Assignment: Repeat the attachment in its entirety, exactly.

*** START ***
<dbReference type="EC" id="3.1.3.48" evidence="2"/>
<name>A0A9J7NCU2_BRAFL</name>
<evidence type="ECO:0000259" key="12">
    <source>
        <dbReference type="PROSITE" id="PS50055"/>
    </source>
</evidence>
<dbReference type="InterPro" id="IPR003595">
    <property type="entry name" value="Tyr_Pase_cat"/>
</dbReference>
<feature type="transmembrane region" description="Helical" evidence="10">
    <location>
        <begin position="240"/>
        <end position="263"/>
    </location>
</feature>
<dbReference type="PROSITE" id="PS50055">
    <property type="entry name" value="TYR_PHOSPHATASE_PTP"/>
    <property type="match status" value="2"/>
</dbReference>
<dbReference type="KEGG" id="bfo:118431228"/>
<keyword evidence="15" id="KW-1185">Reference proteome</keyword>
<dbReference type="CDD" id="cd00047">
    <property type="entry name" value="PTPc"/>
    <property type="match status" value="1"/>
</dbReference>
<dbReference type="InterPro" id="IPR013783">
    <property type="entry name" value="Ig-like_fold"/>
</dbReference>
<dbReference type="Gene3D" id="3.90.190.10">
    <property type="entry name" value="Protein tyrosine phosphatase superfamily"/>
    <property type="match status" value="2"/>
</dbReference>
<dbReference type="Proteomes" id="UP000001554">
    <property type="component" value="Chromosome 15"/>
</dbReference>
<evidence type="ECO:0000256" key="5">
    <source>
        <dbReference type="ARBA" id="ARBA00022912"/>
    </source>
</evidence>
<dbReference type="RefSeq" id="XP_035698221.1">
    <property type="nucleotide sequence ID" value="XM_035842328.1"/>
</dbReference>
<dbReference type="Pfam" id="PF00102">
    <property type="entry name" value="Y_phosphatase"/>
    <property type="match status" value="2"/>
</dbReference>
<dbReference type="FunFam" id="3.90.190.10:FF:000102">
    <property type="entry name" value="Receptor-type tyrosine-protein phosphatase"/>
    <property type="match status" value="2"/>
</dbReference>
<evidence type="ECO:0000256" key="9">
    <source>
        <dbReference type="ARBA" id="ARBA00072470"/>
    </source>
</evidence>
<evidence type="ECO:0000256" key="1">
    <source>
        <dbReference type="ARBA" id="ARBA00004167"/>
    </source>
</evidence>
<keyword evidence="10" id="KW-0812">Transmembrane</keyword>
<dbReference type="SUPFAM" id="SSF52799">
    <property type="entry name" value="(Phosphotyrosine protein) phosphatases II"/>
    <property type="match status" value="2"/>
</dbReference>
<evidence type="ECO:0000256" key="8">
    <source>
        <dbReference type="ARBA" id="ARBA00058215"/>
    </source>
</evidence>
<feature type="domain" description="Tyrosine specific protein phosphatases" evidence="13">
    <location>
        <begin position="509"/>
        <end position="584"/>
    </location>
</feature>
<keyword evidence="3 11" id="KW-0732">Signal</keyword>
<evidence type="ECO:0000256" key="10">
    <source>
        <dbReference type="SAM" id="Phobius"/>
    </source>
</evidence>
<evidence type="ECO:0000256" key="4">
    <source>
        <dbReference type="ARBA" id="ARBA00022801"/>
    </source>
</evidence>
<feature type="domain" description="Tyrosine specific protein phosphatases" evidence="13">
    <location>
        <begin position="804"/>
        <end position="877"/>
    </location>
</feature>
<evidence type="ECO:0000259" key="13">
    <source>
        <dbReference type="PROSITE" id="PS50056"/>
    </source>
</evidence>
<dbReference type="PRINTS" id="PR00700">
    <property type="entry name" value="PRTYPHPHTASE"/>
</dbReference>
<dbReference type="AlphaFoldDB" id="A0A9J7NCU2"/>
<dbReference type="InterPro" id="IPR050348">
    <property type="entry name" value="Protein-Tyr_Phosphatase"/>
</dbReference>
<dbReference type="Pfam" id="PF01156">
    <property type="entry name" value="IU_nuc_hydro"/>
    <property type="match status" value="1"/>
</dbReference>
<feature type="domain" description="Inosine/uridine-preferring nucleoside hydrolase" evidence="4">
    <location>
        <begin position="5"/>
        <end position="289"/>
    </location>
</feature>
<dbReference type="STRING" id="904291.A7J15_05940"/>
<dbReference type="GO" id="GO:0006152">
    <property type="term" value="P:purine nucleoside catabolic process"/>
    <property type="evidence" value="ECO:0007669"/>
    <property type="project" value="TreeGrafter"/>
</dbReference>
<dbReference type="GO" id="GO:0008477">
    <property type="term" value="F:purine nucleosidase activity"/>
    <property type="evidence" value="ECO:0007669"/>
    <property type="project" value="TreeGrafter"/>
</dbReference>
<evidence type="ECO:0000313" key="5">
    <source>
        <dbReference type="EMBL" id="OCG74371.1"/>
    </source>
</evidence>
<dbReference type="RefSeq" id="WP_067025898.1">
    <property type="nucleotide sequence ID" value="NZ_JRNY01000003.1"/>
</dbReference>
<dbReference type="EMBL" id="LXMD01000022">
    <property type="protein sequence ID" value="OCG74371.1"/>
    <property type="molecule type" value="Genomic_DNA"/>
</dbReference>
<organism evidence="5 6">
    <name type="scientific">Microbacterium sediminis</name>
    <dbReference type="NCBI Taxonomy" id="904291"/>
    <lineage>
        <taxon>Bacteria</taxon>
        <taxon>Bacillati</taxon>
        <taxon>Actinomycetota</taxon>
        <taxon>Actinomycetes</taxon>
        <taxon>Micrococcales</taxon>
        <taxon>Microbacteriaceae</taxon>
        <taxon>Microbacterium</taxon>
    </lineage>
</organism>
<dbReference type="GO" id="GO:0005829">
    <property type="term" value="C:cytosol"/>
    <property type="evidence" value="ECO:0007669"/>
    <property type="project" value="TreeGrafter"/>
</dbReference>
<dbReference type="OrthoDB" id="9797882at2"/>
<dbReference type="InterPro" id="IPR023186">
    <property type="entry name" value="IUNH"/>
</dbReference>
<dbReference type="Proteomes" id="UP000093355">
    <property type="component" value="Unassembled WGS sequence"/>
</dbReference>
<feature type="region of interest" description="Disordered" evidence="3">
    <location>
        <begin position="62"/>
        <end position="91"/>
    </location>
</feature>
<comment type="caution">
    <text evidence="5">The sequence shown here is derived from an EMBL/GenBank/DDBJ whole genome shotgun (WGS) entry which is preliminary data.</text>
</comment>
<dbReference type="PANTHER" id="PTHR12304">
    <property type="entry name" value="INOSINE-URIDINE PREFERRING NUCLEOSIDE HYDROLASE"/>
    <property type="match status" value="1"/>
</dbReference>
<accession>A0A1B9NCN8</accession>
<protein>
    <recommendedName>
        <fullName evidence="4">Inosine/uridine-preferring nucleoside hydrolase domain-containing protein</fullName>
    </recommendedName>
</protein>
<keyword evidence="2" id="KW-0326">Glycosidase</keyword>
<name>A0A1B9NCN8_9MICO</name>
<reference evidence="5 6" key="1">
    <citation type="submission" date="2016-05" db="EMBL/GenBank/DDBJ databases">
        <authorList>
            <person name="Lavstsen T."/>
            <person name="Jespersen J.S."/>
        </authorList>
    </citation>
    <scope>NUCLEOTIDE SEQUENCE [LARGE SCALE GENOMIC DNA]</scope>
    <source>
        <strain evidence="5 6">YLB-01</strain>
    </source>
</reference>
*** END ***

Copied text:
<dbReference type="EC" id="3.1.3.48" evidence="2"/>
<name>A0A9J7NCU2_BRAFL</name>
<evidence type="ECO:0000259" key="12">
    <source>
        <dbReference type="PROSITE" id="PS50055"/>
    </source>
</evidence>
<dbReference type="InterPro" id="IPR003595">
    <property type="entry name" value="Tyr_Pase_cat"/>
</dbReference>
<feature type="transmembrane region" description="Helical" evidence="10">
    <location>
        <begin position="240"/>
        <end position="263"/>
    </location>
</feature>
<dbReference type="PROSITE" id="PS50055">
    <property type="entry name" value="TYR_PHOSPHATASE_PTP"/>
    <property type="match status" value="2"/>
</dbReference>
<dbReference type="KEGG" id="bfo:118431228"/>
<keyword evidence="15" id="KW-1185">Reference proteome</keyword>
<dbReference type="CDD" id="cd00047">
    <property type="entry name" value="PTPc"/>
    <property type="match status" value="1"/>
</dbReference>
<dbReference type="InterPro" id="IPR013783">
    <property type="entry name" value="Ig-like_fold"/>
</dbReference>
<dbReference type="Gene3D" id="3.90.190.10">
    <property type="entry name" value="Protein tyrosine phosphatase superfamily"/>
    <property type="match status" value="2"/>
</dbReference>
<dbReference type="Proteomes" id="UP000001554">
    <property type="component" value="Chromosome 15"/>
</dbReference>
<evidence type="ECO:0000256" key="5">
    <source>
        <dbReference type="ARBA" id="ARBA00022912"/>
    </source>
</evidence>
<dbReference type="RefSeq" id="XP_035698221.1">
    <property type="nucleotide sequence ID" value="XM_035842328.1"/>
</dbReference>
<dbReference type="Pfam" id="PF00102">
    <property type="entry name" value="Y_phosphatase"/>
    <property type="match status" value="2"/>
</dbReference>
<dbReference type="FunFam" id="3.90.190.10:FF:000102">
    <property type="entry name" value="Receptor-type tyrosine-protein phosphatase"/>
    <property type="match status" value="2"/>
</dbReference>
<evidence type="ECO:0000256" key="9">
    <source>
        <dbReference type="ARBA" id="ARBA00072470"/>
    </source>
</evidence>
<evidence type="ECO:0000256" key="1">
    <source>
        <dbReference type="ARBA" id="ARBA00004167"/>
    </source>
</evidence>
<keyword evidence="10" id="KW-0812">Transmembrane</keyword>
<dbReference type="SUPFAM" id="SSF52799">
    <property type="entry name" value="(Phosphotyrosine protein) phosphatases II"/>
    <property type="match status" value="2"/>
</dbReference>
<evidence type="ECO:0000256" key="8">
    <source>
        <dbReference type="ARBA" id="ARBA00058215"/>
    </source>
</evidence>
<feature type="domain" description="Tyrosine specific protein phosphatases" evidence="13">
    <location>
        <begin position="509"/>
        <end position="584"/>
    </location>
</feature>
<keyword evidence="3 11" id="KW-0732">Signal</keyword>
<evidence type="ECO:0000256" key="10">
    <source>
        <dbReference type="SAM" id="Phobius"/>
    </source>
</evidence>
<evidence type="ECO:0000256" key="4">
    <source>
        <dbReference type="ARBA" id="ARBA00022801"/>
    </source>
</evidence>
<feature type="domain" description="Tyrosine specific protein phosphatases" evidence="13">
    <location>
        <begin position="804"/>
        <end position="877"/>
    </location>
</feature>
<evidence type="ECO:0000259" key="13">
    <source>
        <dbReference type="PROSITE" id="PS50056"/>
    </source>
</evidence>
<dbReference type="PRINTS" id="PR00700">
    <property type="entry name" value="PRTYPHPHTASE"/>
</dbReference>
<dbReference type="AlphaFoldDB" id="A0A9J7NCU2"/>
<dbReference type="InterPro" id="IPR050348">
    <property type="entry name" value="Protein-Tyr_Phosphatase"/>
</dbReference>
<dbReference type="Pfam" id="PF01156">
    <property type="entry name" value="IU_nuc_hydro"/>
    <property type="match status" value="1"/>
</dbReference>
<feature type="domain" description="Inosine/uridine-preferring nucleoside hydrolase" evidence="4">
    <location>
        <begin position="5"/>
        <end position="289"/>
    </location>
</feature>
<dbReference type="STRING" id="904291.A7J15_05940"/>
<dbReference type="GO" id="GO:0006152">
    <property type="term" value="P:purine nucleoside catabolic process"/>
    <property type="evidence" value="ECO:0007669"/>
    <property type="project" value="TreeGrafter"/>
</dbReference>
<dbReference type="GO" id="GO:0008477">
    <property type="term" value="F:purine nucleosidase activity"/>
    <property type="evidence" value="ECO:0007669"/>
    <property type="project" value="TreeGrafter"/>
</dbReference>
<evidence type="ECO:0000313" key="5">
    <source>
        <dbReference type="EMBL" id="OCG74371.1"/>
    </source>
</evidence>
<dbReference type="RefSeq" id="WP_067025898.1">
    <property type="nucleotide sequence ID" value="NZ_JRNY01000003.1"/>
</dbReference>
<dbReference type="EMBL" id="LXMD01000022">
    <property type="protein sequence ID" value="OCG74371.1"/>
    <property type="molecule type" value="Genomic_DNA"/>
</dbReference>
<organism evidence="5 6">
    <name type="scientific">Microbacterium sediminis</name>
    <dbReference type="NCBI Taxonomy" id="904291"/>
    <lineage>
        <taxon>Bacteria</taxon>
        <taxon>Bacillati</taxon>
        <taxon>Actinomycetota</taxon>
        <taxon>Actinomycetes</taxon>
        <taxon>Micrococcales</taxon>
        <taxon>Microbacteriaceae</taxon>
        <taxon>Microbacterium</taxon>
    </lineage>
</organism>
<dbReference type="GO" id="GO:0005829">
    <property type="term" value="C:cytosol"/>
    <property type="evidence" value="ECO:0007669"/>
    <property type="project" value="TreeGrafter"/>
</dbReference>
<dbReference type="OrthoDB" id="9797882at2"/>
<dbReference type="InterPro" id="IPR023186">
    <property type="entry name" value="IUNH"/>
</dbReference>
<dbReference type="Proteomes" id="UP000093355">
    <property type="component" value="Unassembled WGS sequence"/>
</dbReference>
<feature type="region of interest" description="Disordered" evidence="3">
    <location>
        <begin position="62"/>
        <end position="91"/>
    </location>
</feature>
<comment type="caution">
    <text evidence="5">The sequence shown here is derived from an EMBL/GenBank/DDBJ whole genome shotgun (WGS) entry which is preliminary data.</text>
</comment>
<dbReference type="PANTHER" id="PTHR12304">
    <property type="entry name" value="INOSINE-URIDINE PREFERRING NUCLEOSIDE HYDROLASE"/>
    <property type="match status" value="1"/>
</dbReference>
<accession>A0A1B9NCN8</accession>
<protein>
    <recommendedName>
        <fullName evidence="4">Inosine/uridine-preferring nucleoside hydrolase domain-containing protein</fullName>
    </recommendedName>
</protein>
<keyword evidence="2" id="KW-0326">Glycosidase</keyword>
<name>A0A1B9NCN8_9MICO</name>
<reference evidence="5 6" key="1">
    <citation type="submission" date="2016-05" db="EMBL/GenBank/DDBJ databases">
        <authorList>
            <person name="Lavstsen T."/>
            <person name="Jespersen J.S."/>
        </authorList>
    </citation>
    <scope>NUCLEOTIDE SEQUENCE [LARGE SCALE GENOMIC DNA]</scope>
    <source>
        <strain evidence="5 6">YLB-01</strain>
    </source>
</reference>